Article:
This summer, over the weekend of August 19-21, I’ll be at the Dublin Ghost Story Festival in (where else?) Dublin, Ireland, the city of Bram Stoker and J. Sheridan Le Fanu (among others) along with many luminaries: Guest of Honor Adam Nevill, Toastmaster John Connolly, and assorted guests David Mitchell, Angela Slatter, Sarah Pinborough, A.K. Benedict, Paul Kane, Marie O’Regan, and John Reppion. Oh, and also me. Tickets are a mere €30 for what should prove to be a brilliant weekend of spooky fun including a performance of an M.R. James play by the legendary Nunkie Theatre Company.

There’s a limit of 150 attendees with no tickets sold at the door, and the festival is filling up fast! So book now to avoid disappointment. Dublin is a great city and who knows…maybe we’ll even manage to conjure up an apparition or two.

a trip to the North

Last weekend, I made a brief trip across the border to Northern Ireland for the 2D Northern Ireland Comic Festival in Derry, stopping off in Belfast along the way for a bit of (what else?) bookstore browsing.

It’s been a long time since I’ve been to the North. How long? Last time I was there, the streets of Belfast and Derry were full of British soldiers; in Belfast, you had to pass through police checkpoints just to travel around the city. I’d become friends with another American girl in Dublin and together we spent a few weeks hitchhiking round the Republic and the North. When we got ready to return to Dublin from Belfast, we decided to splurge and take the train. Except that we ended up not getting the train, we had to take the bus, because the IRA had called in a bomb threat on the track.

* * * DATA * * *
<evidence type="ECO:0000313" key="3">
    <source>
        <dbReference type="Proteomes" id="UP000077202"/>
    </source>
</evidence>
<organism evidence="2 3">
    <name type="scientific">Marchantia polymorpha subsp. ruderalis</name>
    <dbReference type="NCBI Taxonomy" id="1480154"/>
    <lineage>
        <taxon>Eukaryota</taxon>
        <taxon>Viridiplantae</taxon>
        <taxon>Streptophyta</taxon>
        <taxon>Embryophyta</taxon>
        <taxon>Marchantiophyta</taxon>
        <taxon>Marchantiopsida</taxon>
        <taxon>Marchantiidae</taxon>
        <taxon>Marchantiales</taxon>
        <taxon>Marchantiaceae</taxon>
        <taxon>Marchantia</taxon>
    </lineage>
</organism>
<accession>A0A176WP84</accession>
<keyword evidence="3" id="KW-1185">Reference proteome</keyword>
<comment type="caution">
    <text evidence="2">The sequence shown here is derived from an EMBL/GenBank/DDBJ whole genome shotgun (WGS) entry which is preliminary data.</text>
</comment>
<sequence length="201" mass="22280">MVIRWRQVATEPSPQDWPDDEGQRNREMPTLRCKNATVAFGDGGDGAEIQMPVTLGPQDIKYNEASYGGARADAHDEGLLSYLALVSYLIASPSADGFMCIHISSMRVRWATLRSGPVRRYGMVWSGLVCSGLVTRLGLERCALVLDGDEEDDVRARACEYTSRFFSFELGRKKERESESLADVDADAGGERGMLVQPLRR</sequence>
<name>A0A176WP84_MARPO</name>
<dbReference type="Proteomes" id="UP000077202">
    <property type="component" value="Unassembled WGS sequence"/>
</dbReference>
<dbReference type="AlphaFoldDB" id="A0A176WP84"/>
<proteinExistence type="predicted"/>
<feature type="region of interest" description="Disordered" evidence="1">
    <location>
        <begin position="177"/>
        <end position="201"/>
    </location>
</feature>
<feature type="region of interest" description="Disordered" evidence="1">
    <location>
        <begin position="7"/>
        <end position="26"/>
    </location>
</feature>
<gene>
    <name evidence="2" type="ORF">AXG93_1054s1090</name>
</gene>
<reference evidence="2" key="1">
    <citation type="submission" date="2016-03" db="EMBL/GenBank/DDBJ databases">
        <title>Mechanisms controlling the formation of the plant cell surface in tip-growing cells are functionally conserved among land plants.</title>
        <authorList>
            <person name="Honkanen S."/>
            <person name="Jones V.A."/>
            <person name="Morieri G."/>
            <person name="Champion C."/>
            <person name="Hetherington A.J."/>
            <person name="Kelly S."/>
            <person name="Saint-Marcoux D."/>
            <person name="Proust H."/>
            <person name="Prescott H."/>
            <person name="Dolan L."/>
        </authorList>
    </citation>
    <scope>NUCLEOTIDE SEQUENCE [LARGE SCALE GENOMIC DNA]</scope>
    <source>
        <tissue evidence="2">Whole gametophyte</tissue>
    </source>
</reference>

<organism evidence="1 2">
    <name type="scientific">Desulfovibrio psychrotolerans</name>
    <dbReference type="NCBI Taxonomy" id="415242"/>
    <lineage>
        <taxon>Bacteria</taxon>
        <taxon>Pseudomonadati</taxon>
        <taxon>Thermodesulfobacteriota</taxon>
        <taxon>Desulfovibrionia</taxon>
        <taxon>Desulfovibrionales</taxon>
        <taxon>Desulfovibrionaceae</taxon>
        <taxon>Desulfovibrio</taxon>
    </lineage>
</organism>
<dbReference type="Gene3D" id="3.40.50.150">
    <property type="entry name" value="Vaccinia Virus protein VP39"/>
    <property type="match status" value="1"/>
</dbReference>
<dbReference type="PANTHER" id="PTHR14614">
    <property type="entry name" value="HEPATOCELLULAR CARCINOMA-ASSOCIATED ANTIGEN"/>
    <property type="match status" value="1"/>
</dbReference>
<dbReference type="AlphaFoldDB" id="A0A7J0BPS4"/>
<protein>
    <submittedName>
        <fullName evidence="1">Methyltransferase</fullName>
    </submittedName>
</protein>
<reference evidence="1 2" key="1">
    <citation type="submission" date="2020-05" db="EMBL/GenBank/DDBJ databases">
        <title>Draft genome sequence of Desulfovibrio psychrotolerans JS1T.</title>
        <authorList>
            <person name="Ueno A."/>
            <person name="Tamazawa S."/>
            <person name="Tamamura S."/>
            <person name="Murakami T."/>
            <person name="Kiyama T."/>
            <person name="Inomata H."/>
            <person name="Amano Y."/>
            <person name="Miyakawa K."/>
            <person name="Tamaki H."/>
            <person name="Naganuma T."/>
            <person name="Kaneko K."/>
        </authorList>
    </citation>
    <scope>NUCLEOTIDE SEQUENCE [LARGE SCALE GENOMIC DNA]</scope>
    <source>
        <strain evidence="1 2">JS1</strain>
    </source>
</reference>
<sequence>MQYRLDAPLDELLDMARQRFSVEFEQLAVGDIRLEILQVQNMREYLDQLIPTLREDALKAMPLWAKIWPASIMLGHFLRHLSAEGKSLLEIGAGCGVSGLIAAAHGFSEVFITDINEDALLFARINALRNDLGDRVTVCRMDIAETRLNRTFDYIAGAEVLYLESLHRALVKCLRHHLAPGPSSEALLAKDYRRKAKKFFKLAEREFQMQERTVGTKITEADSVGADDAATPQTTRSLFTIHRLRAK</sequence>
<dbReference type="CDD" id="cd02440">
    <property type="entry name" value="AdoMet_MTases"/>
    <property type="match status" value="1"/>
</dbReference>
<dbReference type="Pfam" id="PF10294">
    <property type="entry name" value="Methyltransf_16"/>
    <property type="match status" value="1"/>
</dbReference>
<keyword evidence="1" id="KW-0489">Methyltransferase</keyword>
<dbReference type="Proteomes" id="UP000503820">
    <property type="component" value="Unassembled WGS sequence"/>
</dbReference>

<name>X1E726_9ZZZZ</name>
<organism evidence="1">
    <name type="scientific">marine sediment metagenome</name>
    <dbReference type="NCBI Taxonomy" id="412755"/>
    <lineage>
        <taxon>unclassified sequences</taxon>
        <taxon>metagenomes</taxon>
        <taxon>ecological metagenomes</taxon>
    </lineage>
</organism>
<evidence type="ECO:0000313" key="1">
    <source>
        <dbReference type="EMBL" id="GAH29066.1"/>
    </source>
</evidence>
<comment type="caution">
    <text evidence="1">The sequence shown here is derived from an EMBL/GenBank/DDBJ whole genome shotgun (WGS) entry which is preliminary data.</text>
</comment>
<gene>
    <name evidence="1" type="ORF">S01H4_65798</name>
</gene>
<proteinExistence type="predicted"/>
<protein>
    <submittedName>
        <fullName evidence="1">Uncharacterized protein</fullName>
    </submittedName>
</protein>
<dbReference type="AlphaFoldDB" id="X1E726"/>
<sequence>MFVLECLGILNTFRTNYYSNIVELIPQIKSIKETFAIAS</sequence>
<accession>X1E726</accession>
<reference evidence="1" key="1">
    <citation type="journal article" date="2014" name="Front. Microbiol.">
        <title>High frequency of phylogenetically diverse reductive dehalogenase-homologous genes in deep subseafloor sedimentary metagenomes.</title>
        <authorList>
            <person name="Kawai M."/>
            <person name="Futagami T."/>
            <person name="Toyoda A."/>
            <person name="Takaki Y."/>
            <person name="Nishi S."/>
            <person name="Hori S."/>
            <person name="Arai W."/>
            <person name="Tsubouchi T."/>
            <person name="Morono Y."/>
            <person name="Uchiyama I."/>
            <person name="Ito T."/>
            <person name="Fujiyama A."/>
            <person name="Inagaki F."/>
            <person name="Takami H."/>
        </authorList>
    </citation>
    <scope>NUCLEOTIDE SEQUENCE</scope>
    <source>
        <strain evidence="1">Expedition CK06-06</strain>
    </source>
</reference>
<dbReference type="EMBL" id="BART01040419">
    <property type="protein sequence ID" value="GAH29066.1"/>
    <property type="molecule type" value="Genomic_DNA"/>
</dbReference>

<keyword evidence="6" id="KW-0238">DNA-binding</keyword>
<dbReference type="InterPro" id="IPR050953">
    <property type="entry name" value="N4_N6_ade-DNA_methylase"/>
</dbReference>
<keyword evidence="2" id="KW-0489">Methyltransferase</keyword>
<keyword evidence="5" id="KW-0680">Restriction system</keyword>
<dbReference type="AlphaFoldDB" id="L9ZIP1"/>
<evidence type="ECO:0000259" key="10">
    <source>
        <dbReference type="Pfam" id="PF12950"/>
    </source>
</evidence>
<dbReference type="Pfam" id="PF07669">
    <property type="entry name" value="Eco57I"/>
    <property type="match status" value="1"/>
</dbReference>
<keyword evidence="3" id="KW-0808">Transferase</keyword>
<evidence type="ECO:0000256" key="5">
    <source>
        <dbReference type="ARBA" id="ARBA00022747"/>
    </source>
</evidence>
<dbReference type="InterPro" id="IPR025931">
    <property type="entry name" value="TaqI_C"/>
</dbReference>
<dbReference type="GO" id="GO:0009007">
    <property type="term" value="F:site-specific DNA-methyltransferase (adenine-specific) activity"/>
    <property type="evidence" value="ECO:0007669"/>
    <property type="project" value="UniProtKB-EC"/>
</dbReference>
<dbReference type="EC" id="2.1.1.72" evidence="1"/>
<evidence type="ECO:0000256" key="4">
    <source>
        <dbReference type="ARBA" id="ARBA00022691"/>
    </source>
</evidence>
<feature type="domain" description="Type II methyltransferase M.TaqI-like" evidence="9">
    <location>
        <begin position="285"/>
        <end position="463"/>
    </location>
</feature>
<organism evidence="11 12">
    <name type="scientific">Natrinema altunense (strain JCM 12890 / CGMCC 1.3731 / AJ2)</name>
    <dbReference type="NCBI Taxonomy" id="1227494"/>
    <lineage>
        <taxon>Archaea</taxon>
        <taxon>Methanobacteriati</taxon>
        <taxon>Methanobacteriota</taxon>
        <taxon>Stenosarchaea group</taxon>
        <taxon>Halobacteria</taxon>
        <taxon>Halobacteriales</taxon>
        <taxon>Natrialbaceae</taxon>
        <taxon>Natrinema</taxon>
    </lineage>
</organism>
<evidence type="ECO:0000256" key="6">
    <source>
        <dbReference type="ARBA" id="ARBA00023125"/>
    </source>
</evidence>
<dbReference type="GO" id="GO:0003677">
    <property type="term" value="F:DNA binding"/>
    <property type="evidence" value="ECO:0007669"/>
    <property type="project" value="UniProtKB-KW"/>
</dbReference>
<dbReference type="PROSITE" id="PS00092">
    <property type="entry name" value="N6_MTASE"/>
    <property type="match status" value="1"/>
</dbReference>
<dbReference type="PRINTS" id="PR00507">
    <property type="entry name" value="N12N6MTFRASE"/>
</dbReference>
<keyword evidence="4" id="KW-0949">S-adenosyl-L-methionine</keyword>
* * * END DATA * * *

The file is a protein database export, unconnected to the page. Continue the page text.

We never felt in any danger in the North, and in fact it was still quite a safe place for tourists to visit. We met lovely people and sometimes drank with them in pubs and chatted to them about various things — including politics, actually. Still, it was a relief to get back to the Republic where there weren’t soldiers everywhere.

I didn’t know a great deal about the Troubles at that stage beyond a broad outline of the situation. I know far more about all of it now, and I know and have talked to and am friends and acquaintances with Irish people who are all across the spectrum as regards the politics of it all. Ultimately, my position is that I am not Irish and thus, well, I don’t have a position. Only a general one, which applies more or less across the board to all situations: killing innocent civilians is a pretty bad thing to do whether it’s state-sponsored or not. Colonizing other countries is also bad. Undoing colonization can be easier said than done when the effects of said colonization are entrenched in a culture and economy. When people are made to feel powerless and marginalized from a social and economic standpoint, it’s more likely that they will ally themselves with an organization that makes them feel as though they belong to something. People often have the same reasons for joining their country’s military as others do for engaging in guerrilla warfare and terrorist activities, whether it’s the aforementioned marginalization or notions about honor and justice. Most people think they are doing the right thing, whatever it is they are doing; people also do right things for wrong reasons and wrong things for right reasons. A few people are sociopaths who will take advantage of any breakdown in the social order or any institutionalized opportunity for violence to act out their sociopathy. Ireland has a complicated history and if you are not Irish (and by that I mean Irish-Irish not “Irish American”) and you think you understand it you probably don’t.

All this is by way of saying, it was lovely to return to a de-militarized, as it were, North.

This is an excellent used bookstore I visited in Belfast. I could have easily spent hundreds of pounds in this store if I’d had it. All my favorite sections — general fiction, classics, science fiction, fantasy, and travel — were bursting with books I want to read. It’s a small shop, but whoever does the buying is only selecting the best stuff.